Martin Amis, British author of era-defining novels, dies at 73
Influential British author Martin Amis has died at his home in Lake Worth, Fla., of esophageal cancer. He was 73.
His agent, Andrew Wiley, and his publisher, Vintage Books, confirmed his death on Saturday.
"It's hard to imagine a world without Martin Amis in it," said his U.K. editor Michal Shavit, in a statement shared with NPR. "He has been so important and formative for so many readers and writers over the last half century. Every time he published a new book it was an event. He will be remembered as one of the greatest writers of his time and his books will stand the test of time alongside some of his favourite writers: Saul Bellow, John Updike, and Vladimir Nabokov."
Over a career spanning more than 40 years, Amis became one of the world's leading literary celebrities, known best for novels including Money, The Information and London Fields that came to define British life in the late 20th century. He published 15 novels as well as a memoir, short stories, screenplays and works of nonfiction.
Many of his titles, including the debut novel he wrote while working as an editorial assistant at The Times Literary Supplement, 1973's The Rachel Papers, were adapted for the screen. The film version of his 2014 novel The Zone of Interest premiered only Friday at the Cannes Film Festival to rave reviews.
The film tells the story of a senior Nazi military officer's family who live next door to Auschwitz.
"Martin Amis's work was as singular as his voice — that wicked intelligence, the darkest of humor, and such glorious prose," said Oscar Villalon, editor of the literary journal ZYZZYVA and former San Francisco Chronicle books editor. "But it was how he scoped the corruption of contemporary life — indeed, how he unpacked the evil of the 20th century — that gives his work an urgency that will remain potent."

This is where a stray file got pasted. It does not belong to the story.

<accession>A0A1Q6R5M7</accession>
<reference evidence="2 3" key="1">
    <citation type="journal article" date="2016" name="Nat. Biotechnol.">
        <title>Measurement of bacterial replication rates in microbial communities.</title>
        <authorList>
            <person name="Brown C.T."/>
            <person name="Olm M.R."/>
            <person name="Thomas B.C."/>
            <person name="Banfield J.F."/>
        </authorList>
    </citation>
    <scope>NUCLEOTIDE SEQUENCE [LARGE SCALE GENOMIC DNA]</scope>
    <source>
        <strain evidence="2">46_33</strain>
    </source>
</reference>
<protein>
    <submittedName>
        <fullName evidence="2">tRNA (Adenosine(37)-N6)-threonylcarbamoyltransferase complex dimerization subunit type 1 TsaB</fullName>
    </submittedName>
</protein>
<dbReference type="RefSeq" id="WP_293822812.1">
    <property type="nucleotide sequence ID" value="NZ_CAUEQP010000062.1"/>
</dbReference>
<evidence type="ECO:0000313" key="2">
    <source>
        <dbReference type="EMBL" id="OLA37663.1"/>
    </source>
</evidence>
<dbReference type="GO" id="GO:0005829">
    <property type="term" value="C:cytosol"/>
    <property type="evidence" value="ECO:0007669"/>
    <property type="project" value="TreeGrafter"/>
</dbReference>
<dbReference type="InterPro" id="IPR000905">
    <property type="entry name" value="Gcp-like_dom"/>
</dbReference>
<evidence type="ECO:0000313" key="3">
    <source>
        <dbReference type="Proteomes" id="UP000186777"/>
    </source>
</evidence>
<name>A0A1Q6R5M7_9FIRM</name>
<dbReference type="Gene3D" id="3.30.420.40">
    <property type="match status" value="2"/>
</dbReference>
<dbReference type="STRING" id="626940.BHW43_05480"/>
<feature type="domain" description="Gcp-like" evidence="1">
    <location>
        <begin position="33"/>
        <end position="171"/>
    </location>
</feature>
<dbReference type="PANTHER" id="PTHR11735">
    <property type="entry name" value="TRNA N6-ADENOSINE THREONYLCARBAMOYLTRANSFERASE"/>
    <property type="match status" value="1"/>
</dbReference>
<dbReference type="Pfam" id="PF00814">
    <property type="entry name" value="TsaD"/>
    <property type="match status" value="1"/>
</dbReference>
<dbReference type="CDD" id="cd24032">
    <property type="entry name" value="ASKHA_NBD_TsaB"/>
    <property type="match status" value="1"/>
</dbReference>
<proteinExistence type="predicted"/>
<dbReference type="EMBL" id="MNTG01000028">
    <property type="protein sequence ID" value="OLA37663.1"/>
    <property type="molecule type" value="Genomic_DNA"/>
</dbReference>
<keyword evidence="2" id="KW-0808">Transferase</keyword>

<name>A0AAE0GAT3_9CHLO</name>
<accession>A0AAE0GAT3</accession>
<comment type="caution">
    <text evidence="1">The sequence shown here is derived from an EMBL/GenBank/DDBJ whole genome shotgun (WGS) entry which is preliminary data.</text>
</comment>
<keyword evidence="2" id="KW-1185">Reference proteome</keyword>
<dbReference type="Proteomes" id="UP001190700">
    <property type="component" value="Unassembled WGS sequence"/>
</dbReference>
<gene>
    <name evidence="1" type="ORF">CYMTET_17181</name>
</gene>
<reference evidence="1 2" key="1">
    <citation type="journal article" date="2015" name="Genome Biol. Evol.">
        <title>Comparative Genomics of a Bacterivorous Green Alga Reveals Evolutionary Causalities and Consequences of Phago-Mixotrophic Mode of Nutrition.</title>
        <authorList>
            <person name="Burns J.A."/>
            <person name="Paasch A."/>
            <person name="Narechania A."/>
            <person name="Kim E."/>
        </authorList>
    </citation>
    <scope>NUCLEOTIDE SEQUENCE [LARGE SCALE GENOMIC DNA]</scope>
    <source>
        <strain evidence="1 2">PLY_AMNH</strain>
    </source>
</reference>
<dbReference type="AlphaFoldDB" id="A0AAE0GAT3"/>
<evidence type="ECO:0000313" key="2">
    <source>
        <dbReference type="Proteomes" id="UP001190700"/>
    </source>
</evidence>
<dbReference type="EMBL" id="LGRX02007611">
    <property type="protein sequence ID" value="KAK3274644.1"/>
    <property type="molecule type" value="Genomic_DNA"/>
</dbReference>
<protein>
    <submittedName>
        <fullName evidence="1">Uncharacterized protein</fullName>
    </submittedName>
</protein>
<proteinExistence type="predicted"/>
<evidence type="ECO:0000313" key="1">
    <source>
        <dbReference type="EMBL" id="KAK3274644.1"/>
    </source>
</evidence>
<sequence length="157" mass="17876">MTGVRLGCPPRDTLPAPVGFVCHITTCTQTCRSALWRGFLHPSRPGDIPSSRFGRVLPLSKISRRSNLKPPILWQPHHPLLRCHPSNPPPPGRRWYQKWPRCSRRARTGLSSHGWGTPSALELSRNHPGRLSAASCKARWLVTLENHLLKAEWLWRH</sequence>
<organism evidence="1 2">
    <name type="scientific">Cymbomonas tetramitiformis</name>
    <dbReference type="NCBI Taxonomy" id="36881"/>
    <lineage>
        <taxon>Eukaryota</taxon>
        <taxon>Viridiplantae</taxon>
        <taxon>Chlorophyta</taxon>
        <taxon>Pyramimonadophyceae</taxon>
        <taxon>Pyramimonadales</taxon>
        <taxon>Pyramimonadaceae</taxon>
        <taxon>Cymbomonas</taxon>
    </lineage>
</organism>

In a 2012 interview with NPR's Weekend Edition, Amis shared his discomfort with being famous.
"I don't see the glory of fame," Amis told host Linda Wertheimer. "And I can't imagine why people covet it."
In his later years, Amis sparked controversy for his views. He was accused of Islamophobia over comments in an interview. He advocated for euthanasia booths as a way to handle the U.K.'s aging population.
The son of another renowned British novelist, Kingsley Amis, Martin Amis was born in 1949 in Oxford, England and attended schools in the U.K., Spain and the U.S. before graduating from Oxford University with a degree in English literature.
The British literary establishment often compared the father with the son, much to the son's consternation. In a 2000 interview with NPR's Morning Edition, Amis said his father, who rocketed to fame in the 1950s with his novel Lucky Jim, discouraged him from pursuing a literary career and wasn't a fan of his "modernist" writing style.
"He didn't like prose, period. He was a poet as well as a novelist, and poetry was actually his passion," Amis told Renée Montagne. "And he hated it if I did any kind of modernist tricks, like unreliable narrators. Anything of that kind would have him hurling the books of the air."
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